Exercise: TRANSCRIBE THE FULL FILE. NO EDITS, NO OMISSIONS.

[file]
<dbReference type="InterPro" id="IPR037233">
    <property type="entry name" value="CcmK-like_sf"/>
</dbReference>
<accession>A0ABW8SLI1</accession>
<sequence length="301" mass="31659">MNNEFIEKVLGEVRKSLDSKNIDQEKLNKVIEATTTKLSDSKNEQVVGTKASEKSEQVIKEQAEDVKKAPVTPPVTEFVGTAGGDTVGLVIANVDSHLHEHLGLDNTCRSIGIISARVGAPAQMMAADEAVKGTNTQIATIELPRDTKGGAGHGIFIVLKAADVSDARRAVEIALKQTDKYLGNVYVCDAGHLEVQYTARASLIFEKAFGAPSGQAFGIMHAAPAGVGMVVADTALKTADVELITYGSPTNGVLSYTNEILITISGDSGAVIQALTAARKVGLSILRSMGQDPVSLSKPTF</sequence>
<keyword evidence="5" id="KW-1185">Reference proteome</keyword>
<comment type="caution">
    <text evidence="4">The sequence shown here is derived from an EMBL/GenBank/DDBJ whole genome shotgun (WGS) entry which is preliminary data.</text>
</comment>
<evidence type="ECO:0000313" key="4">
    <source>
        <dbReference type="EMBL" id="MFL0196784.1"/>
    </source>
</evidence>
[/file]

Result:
<dbReference type="InterPro" id="IPR037233">
    <property type="entry name" value="CcmK-like_sf"/>
</dbReference>
<accession>A0ABW8SLI1</accession>
<sequence length="301" mass="31659">MNNEFIEKVLGEVRKSLDSKNIDQEKLNKVIEATTTKLSDSKNEQVVGTKASEKSEQVIKEQAEDVKKAPVTPPVTEFVGTAGGDTVGLVIANVDSHLHEHLGLDNTCRSIGIISARVGAPAQMMAADEAVKGTNTQIATIELPRDTKGGAGHGIFIVLKAADVSDARRAVEIALKQTDKYLGNVYVCDAGHLEVQYTARASLIFEKAFGAPSGQAFGIMHAAPAGVGMVVADTALKTADVELITYGSPTNGVLSYTNEILITISGDSGAVIQALTAARKVGLSILRSMGQDPVSLSKPTF</sequence>
<keyword evidence="5" id="KW-1185">Reference proteome</keyword>
<comment type="caution">
    <text evidence="4">The sequence shown here is derived from an EMBL/GenBank/DDBJ whole genome shotgun (WGS) entry which is preliminary data.</text>
</comment>
<evidence type="ECO:0000313" key="4">
    <source>
        <dbReference type="EMBL" id="MFL0196784.1"/>
    </source>
</evidence>